Are We Really Listening?
An occasional personal reflection by Matt Rousso
Are We Really Listening?
Some time ago while I was talking with my doctor about hearing aids, he told me there was nothing wrong with my hearing. But, he said, “there is a big difference between hearing and listening.” My wife Janet strongly agreed with him! I’ve been thinking about what my doctor told me in reference to what’s going on in the Church today – especially as I try to listen to what Pope Francis is saying.
Recently I asked a number of friends to share what they thought "most characterizes our Church (the Catholic Church) either favorably or un-favorably?” I was surprised that so many responded. As you might imagine, there were many different opinions offered. I looked for common threads:
- Some favorable characteristics most often named were: our universality (common tradition) as a people, apparent and expressed in our Eucharist; our Sacramental life; our commitment to love, to social justice, and to concern for the poor and underprivileged; the fact that we are open to all, i.e. we are a tolerant Church; the new excitement and hope present among us because of Pope Francis, especially his servant-leadership style.
- At the same time, there were some shared opinions of unfavorable characteristics: There was a strong feeling that the legalism and manner of the hierarchy (eg: paternalistic, controlling, filled with fear, etc.) are, in the words of one respondent “stuck in the middle ages” and in the words of another “crippling us.” Many see the rule of only accepting unmarried men for priestly ordination as very debilitating to our community, as is the “blindness in recognizing the gifts of women.” The sex scandals and the failure to deal with them were also mentioned as one of the Church’s unfavorable characteristics.
1. He believes we should understand ourselves as missionary: Francis says of the Church “I dream of a “missionary option.” (EG#27) and later in the exhortation he says “In virtue of their baptism, all members of the People of God have become missionary disciples (EG#12) “We are asked to obey Jesus’ call to go forth from our comfort zone in order to reach all the ‘peripheries’ in need of the light of the Gospel.” (EG#20) He tells all of us “don’t passively and calmly wait in our church buildings; we need to move from a pastoral ministry of mere conservation to a decidedly missionary pastoral ministry.” (EG#15)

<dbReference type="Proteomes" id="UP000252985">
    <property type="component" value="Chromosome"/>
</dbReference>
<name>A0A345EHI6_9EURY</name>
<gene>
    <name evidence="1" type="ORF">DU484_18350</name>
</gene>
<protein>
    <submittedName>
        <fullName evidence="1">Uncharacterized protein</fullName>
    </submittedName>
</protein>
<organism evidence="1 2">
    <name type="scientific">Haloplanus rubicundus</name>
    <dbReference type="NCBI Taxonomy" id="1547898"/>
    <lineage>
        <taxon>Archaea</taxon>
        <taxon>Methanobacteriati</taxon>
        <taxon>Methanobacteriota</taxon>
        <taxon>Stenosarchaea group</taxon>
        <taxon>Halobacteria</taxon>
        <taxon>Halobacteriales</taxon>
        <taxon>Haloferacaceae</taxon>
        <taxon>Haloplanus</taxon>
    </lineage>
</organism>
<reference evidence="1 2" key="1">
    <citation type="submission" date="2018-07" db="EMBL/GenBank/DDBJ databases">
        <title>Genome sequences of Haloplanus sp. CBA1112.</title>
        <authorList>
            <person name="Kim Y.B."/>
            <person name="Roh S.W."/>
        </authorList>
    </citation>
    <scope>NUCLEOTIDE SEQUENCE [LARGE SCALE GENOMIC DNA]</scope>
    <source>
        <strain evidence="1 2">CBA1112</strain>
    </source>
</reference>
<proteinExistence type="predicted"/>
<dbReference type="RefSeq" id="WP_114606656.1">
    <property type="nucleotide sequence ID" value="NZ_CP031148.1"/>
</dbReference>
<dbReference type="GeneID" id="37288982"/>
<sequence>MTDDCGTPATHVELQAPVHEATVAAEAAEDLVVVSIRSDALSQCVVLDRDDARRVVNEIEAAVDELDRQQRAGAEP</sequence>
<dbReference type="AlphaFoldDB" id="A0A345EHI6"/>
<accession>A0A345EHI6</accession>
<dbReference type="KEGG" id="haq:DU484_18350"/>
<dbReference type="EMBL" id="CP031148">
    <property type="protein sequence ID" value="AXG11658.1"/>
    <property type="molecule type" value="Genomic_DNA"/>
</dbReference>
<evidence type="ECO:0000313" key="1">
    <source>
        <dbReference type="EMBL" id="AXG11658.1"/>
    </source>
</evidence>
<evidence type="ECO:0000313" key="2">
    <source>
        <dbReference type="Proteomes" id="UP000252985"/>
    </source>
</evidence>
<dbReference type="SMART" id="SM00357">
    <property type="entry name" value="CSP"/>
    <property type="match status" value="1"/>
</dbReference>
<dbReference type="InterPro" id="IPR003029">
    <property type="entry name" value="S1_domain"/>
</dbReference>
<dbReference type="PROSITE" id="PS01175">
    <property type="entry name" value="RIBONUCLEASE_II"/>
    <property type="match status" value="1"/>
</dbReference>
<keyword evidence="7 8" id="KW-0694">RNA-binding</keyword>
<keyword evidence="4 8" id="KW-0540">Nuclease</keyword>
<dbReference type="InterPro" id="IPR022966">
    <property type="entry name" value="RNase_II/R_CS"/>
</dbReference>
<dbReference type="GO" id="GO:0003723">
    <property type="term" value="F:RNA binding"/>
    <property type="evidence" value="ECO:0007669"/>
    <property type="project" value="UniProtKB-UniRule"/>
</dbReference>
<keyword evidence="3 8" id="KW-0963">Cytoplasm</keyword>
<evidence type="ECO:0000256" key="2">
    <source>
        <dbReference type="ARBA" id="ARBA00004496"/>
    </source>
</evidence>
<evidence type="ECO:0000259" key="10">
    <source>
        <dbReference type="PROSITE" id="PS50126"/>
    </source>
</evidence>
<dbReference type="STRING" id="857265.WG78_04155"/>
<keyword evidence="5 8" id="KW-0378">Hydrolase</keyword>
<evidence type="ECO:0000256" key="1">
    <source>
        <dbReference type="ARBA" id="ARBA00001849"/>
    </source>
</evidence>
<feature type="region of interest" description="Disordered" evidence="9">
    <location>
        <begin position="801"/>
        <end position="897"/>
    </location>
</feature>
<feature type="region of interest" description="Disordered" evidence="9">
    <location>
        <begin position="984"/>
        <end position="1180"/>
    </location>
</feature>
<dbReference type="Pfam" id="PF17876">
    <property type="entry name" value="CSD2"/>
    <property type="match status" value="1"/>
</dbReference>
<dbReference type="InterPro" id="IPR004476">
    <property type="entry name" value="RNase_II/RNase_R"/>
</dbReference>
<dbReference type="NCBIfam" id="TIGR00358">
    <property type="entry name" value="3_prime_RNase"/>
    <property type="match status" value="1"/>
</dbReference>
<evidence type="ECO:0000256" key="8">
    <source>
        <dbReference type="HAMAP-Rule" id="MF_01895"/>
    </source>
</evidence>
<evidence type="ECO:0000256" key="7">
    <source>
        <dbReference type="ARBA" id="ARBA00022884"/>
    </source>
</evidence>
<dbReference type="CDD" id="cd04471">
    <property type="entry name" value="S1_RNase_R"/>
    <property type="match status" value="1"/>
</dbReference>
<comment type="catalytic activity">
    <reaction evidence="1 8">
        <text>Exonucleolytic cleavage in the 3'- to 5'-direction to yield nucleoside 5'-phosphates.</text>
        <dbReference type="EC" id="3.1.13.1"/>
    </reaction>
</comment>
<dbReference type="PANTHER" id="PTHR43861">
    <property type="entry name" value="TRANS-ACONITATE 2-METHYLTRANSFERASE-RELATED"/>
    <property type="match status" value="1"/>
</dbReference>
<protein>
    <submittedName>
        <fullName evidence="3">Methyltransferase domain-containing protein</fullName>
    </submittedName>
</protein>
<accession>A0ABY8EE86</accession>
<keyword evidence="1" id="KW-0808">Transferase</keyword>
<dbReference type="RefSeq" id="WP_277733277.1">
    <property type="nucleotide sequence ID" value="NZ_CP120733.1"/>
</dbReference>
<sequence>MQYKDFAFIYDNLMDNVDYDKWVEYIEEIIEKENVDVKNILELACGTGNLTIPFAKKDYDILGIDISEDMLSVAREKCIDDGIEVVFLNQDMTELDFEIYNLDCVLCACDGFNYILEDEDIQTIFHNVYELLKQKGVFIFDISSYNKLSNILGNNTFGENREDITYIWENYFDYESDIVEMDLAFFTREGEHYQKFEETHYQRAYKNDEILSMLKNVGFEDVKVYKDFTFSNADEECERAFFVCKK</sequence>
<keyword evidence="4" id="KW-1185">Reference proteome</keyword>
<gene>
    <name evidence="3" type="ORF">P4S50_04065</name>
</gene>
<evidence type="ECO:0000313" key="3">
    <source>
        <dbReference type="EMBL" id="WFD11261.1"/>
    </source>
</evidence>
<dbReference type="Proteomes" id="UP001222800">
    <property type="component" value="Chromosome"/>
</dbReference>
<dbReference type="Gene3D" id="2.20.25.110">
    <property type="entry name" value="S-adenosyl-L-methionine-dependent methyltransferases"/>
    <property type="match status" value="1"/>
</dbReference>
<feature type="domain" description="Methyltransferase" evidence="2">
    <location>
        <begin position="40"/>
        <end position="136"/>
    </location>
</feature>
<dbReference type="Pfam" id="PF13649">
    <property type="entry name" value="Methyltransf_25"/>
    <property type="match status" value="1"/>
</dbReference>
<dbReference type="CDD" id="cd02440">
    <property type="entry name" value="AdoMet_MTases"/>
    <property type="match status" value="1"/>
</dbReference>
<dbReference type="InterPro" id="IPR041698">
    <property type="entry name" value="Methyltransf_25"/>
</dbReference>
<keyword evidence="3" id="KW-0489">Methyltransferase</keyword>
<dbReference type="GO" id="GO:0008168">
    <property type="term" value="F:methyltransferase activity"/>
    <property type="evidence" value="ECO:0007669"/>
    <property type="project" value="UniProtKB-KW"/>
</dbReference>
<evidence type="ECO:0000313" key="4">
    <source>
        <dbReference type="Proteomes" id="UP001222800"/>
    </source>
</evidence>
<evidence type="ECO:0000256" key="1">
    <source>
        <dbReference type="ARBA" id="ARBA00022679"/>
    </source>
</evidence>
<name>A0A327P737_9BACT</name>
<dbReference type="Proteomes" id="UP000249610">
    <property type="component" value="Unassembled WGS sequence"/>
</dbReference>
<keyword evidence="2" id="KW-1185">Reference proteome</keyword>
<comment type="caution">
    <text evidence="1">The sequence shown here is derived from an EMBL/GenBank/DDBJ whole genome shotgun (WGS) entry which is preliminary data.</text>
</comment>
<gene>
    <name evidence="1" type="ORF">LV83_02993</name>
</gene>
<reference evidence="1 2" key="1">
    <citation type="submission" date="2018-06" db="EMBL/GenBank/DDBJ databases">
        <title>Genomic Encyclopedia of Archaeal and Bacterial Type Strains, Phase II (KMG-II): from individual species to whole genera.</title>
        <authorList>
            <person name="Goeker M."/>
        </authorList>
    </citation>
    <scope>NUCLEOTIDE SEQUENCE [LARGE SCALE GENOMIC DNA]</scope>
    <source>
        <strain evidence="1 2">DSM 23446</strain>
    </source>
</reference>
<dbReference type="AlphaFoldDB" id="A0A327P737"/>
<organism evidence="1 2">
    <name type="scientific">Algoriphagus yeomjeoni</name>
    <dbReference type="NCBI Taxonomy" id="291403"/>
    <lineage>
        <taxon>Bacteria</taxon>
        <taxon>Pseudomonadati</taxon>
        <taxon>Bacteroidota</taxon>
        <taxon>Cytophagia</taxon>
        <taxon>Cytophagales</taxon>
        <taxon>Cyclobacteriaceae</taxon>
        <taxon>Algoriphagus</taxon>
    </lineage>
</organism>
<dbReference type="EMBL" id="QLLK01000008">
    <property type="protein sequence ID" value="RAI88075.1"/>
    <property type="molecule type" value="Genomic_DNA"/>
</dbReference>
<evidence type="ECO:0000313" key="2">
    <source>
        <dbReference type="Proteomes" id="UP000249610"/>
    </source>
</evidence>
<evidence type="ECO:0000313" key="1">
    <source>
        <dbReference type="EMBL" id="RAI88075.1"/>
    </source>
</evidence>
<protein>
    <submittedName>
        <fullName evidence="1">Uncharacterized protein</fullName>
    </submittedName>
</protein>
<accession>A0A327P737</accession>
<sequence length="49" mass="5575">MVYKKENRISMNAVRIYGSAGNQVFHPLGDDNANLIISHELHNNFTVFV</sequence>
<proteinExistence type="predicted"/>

2. As if to answer the question, “what are we to do as missionary?” Pope Francis reiterates the teachings of predecessor popes when he says: “Evangelization is the task of the Church.” (EG#111) And by evangelization he means proclaiming clearly and emphatically “Jesus Christ loves you; he gave his life to save you; and now he is living at your side every day to enlighten, strengthen and free you.” (EG#164)
3. We know Francis envisions the Church being closely aligned with the poor. His clarion call “I want a church that is poor and for the poor” (EG#198) has been heard around the world – but are we really listening? Are we listening as he says “the fundamental issue at this time in history is the inclusion of the poor in society.” (EG#187)? Is he overstating the case when he says “there is an inseparable bond between our faith and the poor.” (EG#48)? He spells out the implications, quoting Pope John XXIII “we must ensure the general temporal welfare and prosperity for all people; this means education, access to health care, and above all employment.” (EG#192)
4. For Francis, the Church needs to be open. The last characteristic I’d like to highlight can be found in his recent declaration of the Year of Mercy. He declares unequivocally that “Mercy is the very foundation of the Church’s life . . . the Church’s very credibility is seen in how she shows merciful and compassionate love.” (Bull of Indiction #10) I think if we really listen hard, we can hear his frustration with so many restrictions placed on people and the negative attitudes expressed about the modern day world. “We have to realize that every person is worthy of our giving . . . appearances notwithstanding, every person is immensely holy and deserves our love.” (EG#274) Pope Francis’ decision to establish Doors of Mercy is so reminiscent of Pope John XXIII’s call 50 years ago to “open the doors of the Church to let fresh air blow in.”
Matt Rousso is Maryknoll Mission Promoter from New Orleans